I see three large groups: the Youth Fight For Jobs avoids going into the center of the protest area, instead staying in their own group at the admonition of the stewards and listening to a series of guest speakers who tell them about current industrial actions and the organization of the Youth Fight’s upcoming rally at UCL. A second group carries the Ogaden National Liberation Front‘s flag and is campaigning for recognition of an autonomous homeland in eastern Ethiopia. Others protesting the Ethiopian government make up the third group; waving old Ethiopian flags, including the Lion of Judah standard of emperor Haile Selassie, they demand that foreign aid to Ethiopia be tied to democratization in that country: “No recovery without democracy”.

A set of abandoned signs tied to bollards indicate that the CND has been here, but has already gone home; they were demanding the abandonment of nuclear weapons. But apart from a handful of individuals with handmade, cardboard signs I see no groups addressing the G-20 meeting itself, other than the Youth Fight For Jobs’ slogans concerning the bailout. But when a motorcade passes, catcalls and jeers are heard.

It’s now 5pm and, after four hours of driving, five hours marching and one hour at the G-20, Cardiff’s Socialists are returning home. I board the bus with them and, navigating slowly through the snarled London traffic, we listen to BBC Radio 4. The news is reporting on the closure of the G-20 conference; while they take time out to mention that Canadian Prime Minister Stephen Harper delayed the traditional group photograph of the G-20’s world leaders because “he was on the loo“, no mention is made of today’s protests. Those listening in the bus are disappointed by the lack of coverage.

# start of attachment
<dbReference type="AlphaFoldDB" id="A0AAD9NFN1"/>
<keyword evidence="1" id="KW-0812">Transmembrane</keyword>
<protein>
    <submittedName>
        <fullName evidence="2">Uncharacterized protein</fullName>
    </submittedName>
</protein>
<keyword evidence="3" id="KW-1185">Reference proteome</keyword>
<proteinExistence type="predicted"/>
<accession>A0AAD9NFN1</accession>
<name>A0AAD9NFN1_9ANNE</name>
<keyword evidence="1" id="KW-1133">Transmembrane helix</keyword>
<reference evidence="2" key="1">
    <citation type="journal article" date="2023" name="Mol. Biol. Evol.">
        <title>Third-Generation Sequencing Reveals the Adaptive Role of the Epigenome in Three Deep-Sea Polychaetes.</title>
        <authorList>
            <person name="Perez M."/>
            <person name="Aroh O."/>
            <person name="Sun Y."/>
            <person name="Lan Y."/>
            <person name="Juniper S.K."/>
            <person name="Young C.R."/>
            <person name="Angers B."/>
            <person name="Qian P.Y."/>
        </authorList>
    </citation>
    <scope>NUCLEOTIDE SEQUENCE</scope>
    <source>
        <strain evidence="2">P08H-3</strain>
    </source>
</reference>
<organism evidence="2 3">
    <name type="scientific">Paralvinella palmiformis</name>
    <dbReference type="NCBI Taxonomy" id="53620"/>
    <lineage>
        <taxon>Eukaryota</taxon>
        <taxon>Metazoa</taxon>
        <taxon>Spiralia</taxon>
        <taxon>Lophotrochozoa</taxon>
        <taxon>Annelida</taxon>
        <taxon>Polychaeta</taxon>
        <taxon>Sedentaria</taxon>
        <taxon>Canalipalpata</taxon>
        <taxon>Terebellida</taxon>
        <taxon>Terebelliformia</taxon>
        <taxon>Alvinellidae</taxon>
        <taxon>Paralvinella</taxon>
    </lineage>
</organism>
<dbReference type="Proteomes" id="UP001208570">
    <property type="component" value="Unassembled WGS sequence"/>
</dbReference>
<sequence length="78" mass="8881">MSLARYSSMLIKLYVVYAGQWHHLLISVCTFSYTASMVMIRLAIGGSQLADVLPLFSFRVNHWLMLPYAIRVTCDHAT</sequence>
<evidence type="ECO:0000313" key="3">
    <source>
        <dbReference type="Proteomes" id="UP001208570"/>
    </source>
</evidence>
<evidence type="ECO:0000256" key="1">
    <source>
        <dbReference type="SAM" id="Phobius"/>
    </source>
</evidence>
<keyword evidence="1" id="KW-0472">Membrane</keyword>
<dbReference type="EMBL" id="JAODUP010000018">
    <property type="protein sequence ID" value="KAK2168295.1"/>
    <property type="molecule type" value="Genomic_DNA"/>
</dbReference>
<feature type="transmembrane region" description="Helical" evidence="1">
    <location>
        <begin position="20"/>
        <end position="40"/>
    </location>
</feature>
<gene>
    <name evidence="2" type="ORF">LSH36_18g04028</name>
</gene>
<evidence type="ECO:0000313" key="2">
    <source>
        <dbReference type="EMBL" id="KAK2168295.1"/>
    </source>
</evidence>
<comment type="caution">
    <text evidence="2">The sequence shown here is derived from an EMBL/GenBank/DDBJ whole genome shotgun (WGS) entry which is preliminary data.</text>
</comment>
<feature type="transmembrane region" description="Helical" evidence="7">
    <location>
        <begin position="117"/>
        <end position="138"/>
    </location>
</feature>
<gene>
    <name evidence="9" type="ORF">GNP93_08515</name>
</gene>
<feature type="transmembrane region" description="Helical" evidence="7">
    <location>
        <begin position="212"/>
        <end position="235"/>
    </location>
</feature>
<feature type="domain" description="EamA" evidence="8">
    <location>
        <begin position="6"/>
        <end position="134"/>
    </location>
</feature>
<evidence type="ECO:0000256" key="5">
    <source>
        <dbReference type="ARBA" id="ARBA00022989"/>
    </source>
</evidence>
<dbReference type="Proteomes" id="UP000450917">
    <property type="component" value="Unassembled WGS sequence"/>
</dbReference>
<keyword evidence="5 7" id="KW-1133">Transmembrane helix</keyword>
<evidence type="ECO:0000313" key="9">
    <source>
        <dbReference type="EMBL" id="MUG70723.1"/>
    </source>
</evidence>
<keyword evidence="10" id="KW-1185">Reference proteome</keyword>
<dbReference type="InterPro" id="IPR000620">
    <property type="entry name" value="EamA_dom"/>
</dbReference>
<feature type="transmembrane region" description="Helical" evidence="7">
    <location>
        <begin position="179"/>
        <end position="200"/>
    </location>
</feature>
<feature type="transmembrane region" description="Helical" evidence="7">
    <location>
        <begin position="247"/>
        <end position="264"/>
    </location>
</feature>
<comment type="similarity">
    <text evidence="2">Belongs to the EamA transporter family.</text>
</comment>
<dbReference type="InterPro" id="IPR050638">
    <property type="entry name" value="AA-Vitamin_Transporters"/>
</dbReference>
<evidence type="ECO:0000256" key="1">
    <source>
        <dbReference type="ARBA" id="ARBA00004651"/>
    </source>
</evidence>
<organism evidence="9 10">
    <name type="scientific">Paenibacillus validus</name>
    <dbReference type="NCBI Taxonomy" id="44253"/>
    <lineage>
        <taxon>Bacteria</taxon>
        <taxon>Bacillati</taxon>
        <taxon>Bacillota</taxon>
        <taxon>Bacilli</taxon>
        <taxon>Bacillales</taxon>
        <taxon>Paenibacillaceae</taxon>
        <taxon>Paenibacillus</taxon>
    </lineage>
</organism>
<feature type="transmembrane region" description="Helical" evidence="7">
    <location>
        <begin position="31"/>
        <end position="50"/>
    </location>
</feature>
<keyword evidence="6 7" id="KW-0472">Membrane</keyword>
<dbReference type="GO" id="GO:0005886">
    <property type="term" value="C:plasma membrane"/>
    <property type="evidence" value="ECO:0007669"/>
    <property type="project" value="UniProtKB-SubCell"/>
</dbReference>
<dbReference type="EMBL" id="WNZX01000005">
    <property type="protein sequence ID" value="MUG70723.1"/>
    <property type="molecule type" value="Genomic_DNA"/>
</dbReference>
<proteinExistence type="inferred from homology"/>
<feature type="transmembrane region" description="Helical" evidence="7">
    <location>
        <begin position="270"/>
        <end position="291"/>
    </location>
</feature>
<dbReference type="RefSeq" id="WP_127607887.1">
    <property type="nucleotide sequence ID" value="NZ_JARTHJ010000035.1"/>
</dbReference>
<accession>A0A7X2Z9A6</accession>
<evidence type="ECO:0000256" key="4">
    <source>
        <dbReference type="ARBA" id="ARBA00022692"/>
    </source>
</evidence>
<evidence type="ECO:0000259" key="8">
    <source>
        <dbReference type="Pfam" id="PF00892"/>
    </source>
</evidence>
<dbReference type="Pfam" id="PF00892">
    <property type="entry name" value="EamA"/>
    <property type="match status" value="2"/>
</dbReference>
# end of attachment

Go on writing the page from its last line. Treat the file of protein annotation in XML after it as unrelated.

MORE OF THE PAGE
Most people on the return trip are tired. Many sleep. Others read the latest issue of The Socialist, the Socialist Party’s newspaper. Mia quietly sings “The Internationale” in Swedish.

Due to the traffic, the journey back to Cardiff will be even longer than the journey to London. Over the objections of a few of its members, the South Welsh participants in the Youth Fight For Jobs stop at a McDonald’s before returning to the M4 and home.

Computer professionals celebrate 10th birthday of A.L.I.C.E.

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Wednesday, November 30, 2005


More than 50 programmers, scientists, students, hobbyists and fans of the A.L.I.C.E. chat robot gathered in Guildford, U.K. on Friday to celebrate the tenth birthday of the award winning A.I. On hand was the founder the Loebner Prize, an annual Turing Test, designed to pick out the world’s most human computer according to an experiment laid out by the famous British mathematician Alan Turing more then 50 years ago. Along with A.L.I.C.E.’s chief programmer Dr. Richard S. Wallace, two other Loebner prize winners, Robby Garner and this year’s winner, Rollo Carpenter, also gave presentations, as did other finalists.